Diet - cholesterol
More than half of the adult population has blood cholesterol levels higher than the desirable range. High cholesterol levels often begin in childhood. Some children may be at higher risk due to a family history of high cholesterol.
In general, you want your total cholesterol to be less than 200 milligrams per deciliter (mg/dl), because that level carries the least risk of
You should also know your levels of high density lipoprotein (HDL, also known as the "good cholesterol") and low density lipoprotein (LDL, or "bad cholesterol"). Talk to your health care provider about what your cholesterol levels mean.
- Limit total fat intake to 25 - 35% of total daily calories. Less than 7% of daily calories should be from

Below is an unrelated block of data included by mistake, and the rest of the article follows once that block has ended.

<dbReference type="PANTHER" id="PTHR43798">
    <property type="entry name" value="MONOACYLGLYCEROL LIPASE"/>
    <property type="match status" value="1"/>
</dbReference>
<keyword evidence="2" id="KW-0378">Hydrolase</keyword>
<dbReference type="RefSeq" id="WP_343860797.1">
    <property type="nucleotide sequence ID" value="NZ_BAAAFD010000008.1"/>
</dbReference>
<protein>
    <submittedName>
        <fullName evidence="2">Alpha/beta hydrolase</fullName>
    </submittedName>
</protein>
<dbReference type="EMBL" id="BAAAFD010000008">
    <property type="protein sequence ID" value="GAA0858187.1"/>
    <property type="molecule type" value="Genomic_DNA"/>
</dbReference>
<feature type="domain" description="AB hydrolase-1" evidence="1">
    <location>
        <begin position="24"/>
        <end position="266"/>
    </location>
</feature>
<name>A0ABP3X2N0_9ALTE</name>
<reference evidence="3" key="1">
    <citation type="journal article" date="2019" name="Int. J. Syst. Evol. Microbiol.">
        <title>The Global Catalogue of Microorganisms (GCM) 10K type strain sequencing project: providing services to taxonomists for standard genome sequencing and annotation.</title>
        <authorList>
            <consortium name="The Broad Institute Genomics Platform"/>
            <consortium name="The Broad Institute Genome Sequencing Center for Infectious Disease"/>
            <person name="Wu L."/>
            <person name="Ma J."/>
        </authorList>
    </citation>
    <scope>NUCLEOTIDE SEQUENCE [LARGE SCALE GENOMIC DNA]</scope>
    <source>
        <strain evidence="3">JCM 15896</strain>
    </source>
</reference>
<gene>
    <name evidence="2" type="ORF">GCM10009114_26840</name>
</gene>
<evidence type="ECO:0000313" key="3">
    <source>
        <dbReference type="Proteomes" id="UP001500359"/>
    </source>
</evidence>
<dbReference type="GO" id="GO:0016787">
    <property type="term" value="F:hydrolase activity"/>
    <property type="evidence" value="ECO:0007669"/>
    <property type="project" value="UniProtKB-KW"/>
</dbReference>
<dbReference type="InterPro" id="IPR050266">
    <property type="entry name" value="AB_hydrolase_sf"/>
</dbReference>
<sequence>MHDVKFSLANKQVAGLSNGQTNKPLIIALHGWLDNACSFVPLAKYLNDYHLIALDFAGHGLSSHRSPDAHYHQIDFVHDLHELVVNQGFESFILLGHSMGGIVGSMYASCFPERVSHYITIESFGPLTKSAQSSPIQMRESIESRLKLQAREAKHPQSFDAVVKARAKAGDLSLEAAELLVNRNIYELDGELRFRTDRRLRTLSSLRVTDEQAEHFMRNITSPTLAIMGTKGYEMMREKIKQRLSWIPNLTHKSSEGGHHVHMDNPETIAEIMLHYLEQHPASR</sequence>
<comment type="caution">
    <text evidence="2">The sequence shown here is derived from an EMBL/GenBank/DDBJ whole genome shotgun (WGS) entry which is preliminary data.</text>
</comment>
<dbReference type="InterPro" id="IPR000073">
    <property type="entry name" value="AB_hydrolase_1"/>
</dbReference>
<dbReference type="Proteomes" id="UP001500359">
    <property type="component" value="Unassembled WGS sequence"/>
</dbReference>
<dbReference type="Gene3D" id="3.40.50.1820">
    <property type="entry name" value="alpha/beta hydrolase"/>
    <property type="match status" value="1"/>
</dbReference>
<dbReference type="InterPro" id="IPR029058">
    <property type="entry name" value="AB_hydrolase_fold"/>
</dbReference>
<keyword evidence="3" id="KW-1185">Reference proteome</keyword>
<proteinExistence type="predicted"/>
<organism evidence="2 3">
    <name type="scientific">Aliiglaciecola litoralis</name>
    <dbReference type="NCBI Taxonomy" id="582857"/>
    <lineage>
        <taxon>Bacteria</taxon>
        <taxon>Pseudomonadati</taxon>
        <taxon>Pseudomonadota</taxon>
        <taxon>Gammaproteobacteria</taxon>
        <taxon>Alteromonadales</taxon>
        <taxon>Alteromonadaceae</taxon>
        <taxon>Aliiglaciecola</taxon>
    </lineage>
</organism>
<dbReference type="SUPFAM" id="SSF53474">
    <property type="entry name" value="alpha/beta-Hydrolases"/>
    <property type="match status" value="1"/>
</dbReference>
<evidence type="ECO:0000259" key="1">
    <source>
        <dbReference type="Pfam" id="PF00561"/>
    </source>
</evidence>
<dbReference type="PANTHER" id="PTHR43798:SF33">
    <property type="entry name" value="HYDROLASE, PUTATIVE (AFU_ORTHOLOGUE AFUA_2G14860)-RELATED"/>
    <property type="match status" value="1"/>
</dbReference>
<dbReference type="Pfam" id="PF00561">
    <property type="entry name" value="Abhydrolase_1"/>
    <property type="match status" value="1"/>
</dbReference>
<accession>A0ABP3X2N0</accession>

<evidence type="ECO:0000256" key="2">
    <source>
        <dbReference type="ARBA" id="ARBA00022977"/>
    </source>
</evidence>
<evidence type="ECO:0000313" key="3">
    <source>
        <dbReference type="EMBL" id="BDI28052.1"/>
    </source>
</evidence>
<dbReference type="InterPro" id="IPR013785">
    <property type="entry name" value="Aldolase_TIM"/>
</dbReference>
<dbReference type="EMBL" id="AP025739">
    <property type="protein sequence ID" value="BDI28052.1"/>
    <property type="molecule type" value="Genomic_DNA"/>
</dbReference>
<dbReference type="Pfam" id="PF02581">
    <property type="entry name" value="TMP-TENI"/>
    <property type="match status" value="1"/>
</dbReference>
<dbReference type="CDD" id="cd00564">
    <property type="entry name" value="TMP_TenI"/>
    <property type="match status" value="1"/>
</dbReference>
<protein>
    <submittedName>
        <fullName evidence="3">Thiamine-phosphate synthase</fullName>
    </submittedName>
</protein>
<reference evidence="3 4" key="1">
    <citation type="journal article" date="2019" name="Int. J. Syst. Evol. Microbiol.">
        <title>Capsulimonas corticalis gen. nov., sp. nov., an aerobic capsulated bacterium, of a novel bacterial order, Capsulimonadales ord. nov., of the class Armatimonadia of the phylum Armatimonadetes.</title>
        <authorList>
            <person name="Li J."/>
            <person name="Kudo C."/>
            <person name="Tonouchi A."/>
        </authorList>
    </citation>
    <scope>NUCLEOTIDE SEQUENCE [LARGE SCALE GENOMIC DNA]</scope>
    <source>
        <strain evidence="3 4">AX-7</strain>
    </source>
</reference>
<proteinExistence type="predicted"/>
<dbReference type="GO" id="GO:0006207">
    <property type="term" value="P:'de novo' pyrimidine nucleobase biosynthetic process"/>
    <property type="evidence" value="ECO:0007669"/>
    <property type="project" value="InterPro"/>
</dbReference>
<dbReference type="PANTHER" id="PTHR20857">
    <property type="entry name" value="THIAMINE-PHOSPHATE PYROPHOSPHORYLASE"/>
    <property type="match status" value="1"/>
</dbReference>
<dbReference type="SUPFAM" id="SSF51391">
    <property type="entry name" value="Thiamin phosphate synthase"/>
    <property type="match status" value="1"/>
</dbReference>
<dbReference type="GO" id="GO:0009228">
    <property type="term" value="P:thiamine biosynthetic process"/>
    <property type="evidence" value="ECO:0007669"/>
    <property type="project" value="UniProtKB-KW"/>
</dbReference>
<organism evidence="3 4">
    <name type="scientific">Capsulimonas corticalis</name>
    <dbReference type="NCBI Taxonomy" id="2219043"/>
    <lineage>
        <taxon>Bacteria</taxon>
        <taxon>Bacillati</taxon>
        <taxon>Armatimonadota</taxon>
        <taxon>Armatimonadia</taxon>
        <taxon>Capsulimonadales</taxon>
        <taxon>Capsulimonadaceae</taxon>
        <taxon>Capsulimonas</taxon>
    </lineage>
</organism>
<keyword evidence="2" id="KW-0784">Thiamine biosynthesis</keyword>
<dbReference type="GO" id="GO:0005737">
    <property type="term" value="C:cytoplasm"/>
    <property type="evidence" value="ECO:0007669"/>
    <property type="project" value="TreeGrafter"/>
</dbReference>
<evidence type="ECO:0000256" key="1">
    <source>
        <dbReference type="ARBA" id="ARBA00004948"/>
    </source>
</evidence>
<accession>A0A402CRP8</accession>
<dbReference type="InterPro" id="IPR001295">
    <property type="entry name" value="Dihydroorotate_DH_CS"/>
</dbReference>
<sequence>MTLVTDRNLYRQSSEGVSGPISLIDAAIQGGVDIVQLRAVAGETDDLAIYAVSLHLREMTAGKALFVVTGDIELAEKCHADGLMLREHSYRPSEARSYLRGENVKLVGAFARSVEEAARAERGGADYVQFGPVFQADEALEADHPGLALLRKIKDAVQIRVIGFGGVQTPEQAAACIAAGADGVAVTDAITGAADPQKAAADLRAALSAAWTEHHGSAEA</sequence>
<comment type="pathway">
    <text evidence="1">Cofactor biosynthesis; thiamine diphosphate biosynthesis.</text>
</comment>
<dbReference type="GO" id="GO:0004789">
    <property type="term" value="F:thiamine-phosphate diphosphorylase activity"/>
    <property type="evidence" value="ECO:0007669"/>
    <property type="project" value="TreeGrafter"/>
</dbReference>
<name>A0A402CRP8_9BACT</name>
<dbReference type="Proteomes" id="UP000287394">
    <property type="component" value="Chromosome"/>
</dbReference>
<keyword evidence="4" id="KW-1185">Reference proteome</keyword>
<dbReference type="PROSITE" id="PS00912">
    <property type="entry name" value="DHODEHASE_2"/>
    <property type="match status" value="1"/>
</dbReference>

saturated fat, not more than 10% should be from polyunsaturated fat, and not more than 20% from monounsaturated fat.
- Eat less than 200 mg of dietary cholesterol per day.
- Get more fiber in your diet.
- Lose weight.
- Increase physical activity.
The recommendations for children's diets are similar to those of adults. It is very important that children get enough calories to support their growth and activity level, and that the child achieve and maintain a desirable body weight
The following two sample menus provide examples of an average American diet and a
Review Date: 01/17/2007
Reviewed By: William McGee, M.D., M.H.A., Assistant Professor of Medicine and Surgery, Tufts University School of Medicine, Boston, MA, and Chairman, Nutrition Committee, Baystate Medical Center, Springfield, MA. Review provided by VeriMed Healthcare Network.